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Gateball rules (2) Passing the gate, Agari and continuous stroke
In this section, I'm going to write about passing the gate and finish. Passing the gate is called gate Tsuka and finish is called Agari in Japanese. They are the ONLY two scoring plays in gateball. If stroker's ball make a successful pass through the gate, the stroker will gain the right for a continuous stroke. After you have read through this section, you can calculate the scores of gateball and decide which team wins by yourself.
What happens when your ball passes through a gate?
As the name "gateball" suggests, three gates are very important. As you already know, there are three gates called the first, second and third gate (or simply gate 1, 2, 3) I will explain what happens if a ball passes the gate and what happens if it doesn't.1. You can't play in the court unless you pass the first gate.
After the chief referee announced "Play ball", player 1 tries to pass the first gate (I will call a player who has ball X player X hereafter). Why? That's because you can't play in the court unless you pass the first gate.
The first gate is located 4m from the fourth line and 2m from the first line. The stroker has to set his/her ball in the start area which is a 2m wide rectangle as shown in the figure below. The stroker strikes the ball in the area and if the stroker's ball completely crosses over the line called "gate line", it is regarded as a successful pass. A gate line is defined as the line which connects the back side of the two legs of the gate.
The position of the first gate and the start area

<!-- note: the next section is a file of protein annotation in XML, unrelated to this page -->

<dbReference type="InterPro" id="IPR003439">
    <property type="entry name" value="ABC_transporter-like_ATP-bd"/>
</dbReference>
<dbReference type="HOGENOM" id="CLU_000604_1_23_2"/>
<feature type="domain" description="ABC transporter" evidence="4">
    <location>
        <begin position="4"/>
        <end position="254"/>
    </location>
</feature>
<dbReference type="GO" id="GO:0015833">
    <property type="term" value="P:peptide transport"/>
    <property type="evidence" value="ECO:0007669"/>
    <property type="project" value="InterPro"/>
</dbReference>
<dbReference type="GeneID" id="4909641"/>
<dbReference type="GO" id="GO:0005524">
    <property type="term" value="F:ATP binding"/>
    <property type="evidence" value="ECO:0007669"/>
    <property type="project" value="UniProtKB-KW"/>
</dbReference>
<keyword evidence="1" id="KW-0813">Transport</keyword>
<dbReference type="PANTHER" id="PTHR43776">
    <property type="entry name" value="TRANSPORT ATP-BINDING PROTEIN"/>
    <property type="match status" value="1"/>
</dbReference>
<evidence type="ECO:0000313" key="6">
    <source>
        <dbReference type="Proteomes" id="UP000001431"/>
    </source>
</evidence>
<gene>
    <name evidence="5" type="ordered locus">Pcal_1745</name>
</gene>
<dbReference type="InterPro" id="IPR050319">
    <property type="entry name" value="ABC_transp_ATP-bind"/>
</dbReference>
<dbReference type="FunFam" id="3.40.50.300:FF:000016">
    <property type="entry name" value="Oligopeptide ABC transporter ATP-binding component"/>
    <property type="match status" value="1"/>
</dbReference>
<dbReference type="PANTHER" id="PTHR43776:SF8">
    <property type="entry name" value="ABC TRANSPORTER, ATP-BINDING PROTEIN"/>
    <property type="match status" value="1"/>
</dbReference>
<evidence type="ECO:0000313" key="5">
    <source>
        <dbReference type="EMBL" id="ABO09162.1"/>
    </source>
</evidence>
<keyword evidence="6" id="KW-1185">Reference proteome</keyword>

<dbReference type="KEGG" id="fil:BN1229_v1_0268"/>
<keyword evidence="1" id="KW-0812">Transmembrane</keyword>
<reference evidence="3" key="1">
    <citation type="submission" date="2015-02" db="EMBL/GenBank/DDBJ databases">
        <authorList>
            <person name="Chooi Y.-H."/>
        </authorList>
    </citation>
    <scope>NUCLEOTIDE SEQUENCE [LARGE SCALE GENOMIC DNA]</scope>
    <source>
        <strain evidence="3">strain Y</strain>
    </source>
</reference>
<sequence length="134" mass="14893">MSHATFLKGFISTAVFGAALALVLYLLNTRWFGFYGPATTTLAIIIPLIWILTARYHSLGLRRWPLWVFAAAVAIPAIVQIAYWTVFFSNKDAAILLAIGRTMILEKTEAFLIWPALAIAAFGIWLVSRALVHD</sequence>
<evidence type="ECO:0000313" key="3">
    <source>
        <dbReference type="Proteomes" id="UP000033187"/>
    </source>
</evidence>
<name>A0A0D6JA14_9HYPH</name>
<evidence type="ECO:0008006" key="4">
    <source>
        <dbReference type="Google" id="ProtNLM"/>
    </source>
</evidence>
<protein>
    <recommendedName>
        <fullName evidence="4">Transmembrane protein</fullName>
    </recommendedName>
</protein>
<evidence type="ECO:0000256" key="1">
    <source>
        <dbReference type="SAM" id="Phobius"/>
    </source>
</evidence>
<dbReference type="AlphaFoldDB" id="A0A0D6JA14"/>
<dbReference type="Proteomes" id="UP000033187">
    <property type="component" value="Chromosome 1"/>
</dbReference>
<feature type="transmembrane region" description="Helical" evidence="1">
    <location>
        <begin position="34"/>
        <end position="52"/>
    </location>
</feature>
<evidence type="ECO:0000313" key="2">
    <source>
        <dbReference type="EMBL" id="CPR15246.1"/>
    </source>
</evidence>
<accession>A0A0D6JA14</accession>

How to put stroker's ball in the start area: The start area (gray) is a two-meter wide rectangle. Players can put their ball anywhere in this area. Most players put their balls on the fourth line where the distance to the first gate is the shortest. In this example, all red balls are rightly put while all white balls are invalid.
Definition of the gate line:A gate line is an imaginary line which connects both legs (BACKSIDE) of the gate. When a ball completely passes the gate line and one point is gained because of that, it is considered as a successful pass. Three example cases are shown. The outer edge of the ball is on the gate line (top, not passed), the outer edge is off the gate line (middle, passed) and the ball is on the line after completely passing the gate line (bottom, passed). How to judge a successful pass is common for all three gates.
The ball which could not make a successful pass for the first gate is immediately removed from the court. In such cases, the stroker has to try for the first gate again when his/her turn comes next. These challenges continue until the stroker finally passes the first gate. If the stroker cannot make a successful pass within the limited time, the point of that ball will be zero for that game. The first gate is the first and possibly the biggest hurdle for joining the game for beginners.
You cannot pass the first gate with two strokes because the ball which failed to pass the first gate is immediately removed from the court. Obvious!2. When the stroker makes a successful pass for the 'next' gate, the point of the ball is added by one point and the stroker will get the right for continuous stroke.
It is obvious that the stroker's ball will gain one point after passing the gate. I will explain the right for the continuous stroke here. When the stroker's turn comes, he/she will get the right for one stroke. The stroker can move his/her ball with that one stroke such as approaching the gate or your team's friend ball. When nothing happens with that stroke, the stroker's turn will be over because he/she have used up the right for one stroke. However, there are two cases when the stroker can gain the right for continuous stroke. One is when the stroker's ball can make a successful pass for the gate (in other words, when you make your own ball pass the gate and gain one point), the other is when you touch the ball.